ILLINOIS       Auto/UIM/Stacking

The Appellate Court has ruled that anti-stacking language in the UIM provisions of a personal auto policy only applied to separate coverages and did not preclude an insured from stacking the $25,000 “per occurrence” limits that applied separately to the four vehicles insured under the policy. In Taylor v. Elephant Ins. Co., 2018 IL App (5th) 170072 (Ill. App. Feb. 6, 2018), the Fifth District emphasized that separate limits were set forth in the policy as applying to each vehicle and a separate premium was charged for each.


 * * * Inside the Insurance Industry * * *

There isn’t much good news for property and casualty insurers in A.M. Best’s latest Market Segment Report. The Report predicts a 2017 underwriting lloss of $29.3 billion that will cause pre-tax operating income to fall to $14.8 billion compared to $41.1 billion in 2016. The industry’s combined ratio is also predicted to rise from 2016’s 100.9 to 105.1. The National Association of Insurance Commissioners released State Ahead last week, a 34 page strategic plan that is intended to guide NAIC’s efforts over the next three years. AIG reported last week that it suffered a $6.66 billion loss in the fourth quarter of 2017 due to a one-time charge occasioned by new changes in U.S. tax law. Allianz SE is reported to be eyeing Bermuda-based XL Group as an opportunity to expand its casualty insurance business in the United States.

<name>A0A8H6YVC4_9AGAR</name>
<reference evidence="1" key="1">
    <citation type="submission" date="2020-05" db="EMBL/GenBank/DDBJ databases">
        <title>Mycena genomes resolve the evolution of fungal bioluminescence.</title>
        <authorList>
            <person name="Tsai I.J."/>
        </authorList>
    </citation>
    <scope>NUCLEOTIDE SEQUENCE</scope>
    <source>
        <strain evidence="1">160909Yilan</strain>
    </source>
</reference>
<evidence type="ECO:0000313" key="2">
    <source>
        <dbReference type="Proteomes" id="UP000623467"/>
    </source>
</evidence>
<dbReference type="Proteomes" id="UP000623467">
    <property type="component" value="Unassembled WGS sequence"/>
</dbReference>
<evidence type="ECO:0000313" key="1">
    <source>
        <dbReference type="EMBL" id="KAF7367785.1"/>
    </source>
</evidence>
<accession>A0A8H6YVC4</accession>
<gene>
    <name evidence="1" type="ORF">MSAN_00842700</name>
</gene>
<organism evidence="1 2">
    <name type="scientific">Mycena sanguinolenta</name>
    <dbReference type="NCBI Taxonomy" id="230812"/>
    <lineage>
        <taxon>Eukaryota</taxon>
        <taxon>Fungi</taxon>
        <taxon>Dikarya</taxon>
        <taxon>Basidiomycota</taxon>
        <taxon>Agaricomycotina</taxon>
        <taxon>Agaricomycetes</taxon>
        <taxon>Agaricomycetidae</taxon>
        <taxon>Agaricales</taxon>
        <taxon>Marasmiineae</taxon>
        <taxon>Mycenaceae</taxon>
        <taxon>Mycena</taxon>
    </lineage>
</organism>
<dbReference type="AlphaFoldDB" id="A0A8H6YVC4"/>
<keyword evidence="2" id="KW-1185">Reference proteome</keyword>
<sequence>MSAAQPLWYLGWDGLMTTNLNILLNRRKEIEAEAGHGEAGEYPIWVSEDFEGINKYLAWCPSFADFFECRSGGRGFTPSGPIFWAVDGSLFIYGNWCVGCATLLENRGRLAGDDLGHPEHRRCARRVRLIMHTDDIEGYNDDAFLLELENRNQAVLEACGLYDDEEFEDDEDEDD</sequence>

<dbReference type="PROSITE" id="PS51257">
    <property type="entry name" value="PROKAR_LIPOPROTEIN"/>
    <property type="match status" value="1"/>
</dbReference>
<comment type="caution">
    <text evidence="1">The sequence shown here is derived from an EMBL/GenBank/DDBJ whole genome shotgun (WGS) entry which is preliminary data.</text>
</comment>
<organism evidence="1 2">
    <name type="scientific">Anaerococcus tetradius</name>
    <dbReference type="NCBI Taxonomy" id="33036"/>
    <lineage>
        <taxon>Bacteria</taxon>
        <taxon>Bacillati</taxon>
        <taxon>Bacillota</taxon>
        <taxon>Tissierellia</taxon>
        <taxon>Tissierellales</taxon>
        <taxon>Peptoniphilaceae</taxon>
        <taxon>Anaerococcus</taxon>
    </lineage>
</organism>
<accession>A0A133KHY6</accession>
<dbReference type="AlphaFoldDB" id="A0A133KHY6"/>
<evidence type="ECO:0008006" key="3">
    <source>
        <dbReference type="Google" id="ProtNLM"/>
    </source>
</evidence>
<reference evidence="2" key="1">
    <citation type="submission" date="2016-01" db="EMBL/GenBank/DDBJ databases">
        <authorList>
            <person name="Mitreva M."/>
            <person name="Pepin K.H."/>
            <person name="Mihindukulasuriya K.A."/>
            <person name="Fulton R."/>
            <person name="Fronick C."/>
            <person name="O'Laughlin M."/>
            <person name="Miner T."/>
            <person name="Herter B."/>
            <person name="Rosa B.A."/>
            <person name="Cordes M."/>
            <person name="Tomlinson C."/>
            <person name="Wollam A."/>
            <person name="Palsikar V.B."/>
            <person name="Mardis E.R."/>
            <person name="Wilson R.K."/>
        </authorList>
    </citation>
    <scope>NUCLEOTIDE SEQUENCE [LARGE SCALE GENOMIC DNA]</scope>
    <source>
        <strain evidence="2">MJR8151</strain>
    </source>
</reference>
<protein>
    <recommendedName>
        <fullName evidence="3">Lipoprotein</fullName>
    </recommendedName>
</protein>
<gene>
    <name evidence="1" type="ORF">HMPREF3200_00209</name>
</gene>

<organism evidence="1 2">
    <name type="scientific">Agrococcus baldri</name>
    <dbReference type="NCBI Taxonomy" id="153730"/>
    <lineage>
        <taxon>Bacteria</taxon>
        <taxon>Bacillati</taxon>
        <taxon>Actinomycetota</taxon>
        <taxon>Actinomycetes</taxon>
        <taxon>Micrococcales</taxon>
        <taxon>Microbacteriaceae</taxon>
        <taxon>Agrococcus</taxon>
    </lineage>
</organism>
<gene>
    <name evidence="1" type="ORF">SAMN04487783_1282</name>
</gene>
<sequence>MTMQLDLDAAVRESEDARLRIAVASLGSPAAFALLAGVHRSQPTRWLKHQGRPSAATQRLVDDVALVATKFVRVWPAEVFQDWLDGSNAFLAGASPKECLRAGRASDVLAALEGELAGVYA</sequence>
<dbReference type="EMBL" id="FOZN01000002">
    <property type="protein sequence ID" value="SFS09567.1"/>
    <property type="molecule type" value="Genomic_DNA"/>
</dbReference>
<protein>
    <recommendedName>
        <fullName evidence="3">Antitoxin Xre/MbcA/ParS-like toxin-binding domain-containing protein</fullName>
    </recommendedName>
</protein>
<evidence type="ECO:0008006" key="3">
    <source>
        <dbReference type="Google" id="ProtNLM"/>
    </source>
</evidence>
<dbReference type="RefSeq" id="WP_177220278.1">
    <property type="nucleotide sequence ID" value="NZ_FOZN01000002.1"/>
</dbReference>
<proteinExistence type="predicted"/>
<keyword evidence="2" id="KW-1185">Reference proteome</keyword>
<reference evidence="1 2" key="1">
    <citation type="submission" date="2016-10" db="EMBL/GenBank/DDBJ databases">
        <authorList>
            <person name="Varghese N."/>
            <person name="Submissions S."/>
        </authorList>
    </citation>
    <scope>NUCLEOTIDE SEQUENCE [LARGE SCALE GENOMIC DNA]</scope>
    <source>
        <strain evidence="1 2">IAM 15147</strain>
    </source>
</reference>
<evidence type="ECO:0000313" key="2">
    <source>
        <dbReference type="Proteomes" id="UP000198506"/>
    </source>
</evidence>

Reuters reports that several insurers notably XL, Catlin, Chubb and MSI have agreed to provide insurance coverage protection for crypto currency theft claims.

* * * New Coverage Litigation * * *

American Guarantee has filed suit against Chubb, alleging in American Guarantee Liabitilty Ins. Co. v. ACE American Ins. Co., No. 18-382 (N.D. Tex.) that the primary insurer bears liability beyond its policy limit due to its failure to settle a wrongful death action against their mutual insured.

* * * Litigation Finance Update * * *

The Georgia Supreme Court is now considering Ruth v. Cherokee Funding LLC, a case that will provide the court with an opportunity to consider whether litigation financing arrangements constitute a “loan” under Georgia state law and are therefore subject to regulation. The case is due to be argued next May.

* * * Tort Reform Developments * * *

The West Virginia state senate has approved HB 4013 that would preclude out-of-state plaintiffs from filing suits in West Virginia for injuries that occurred elsewhere. A similar “litigation tourism” prohibition was approved unanimously last month by the state’s House of Delegates.

* * * Across the Bar * * *

Andrews Kurth Kenyon LLP and Hunton & Williams LLP are rumored to be in the final stages of merger talks.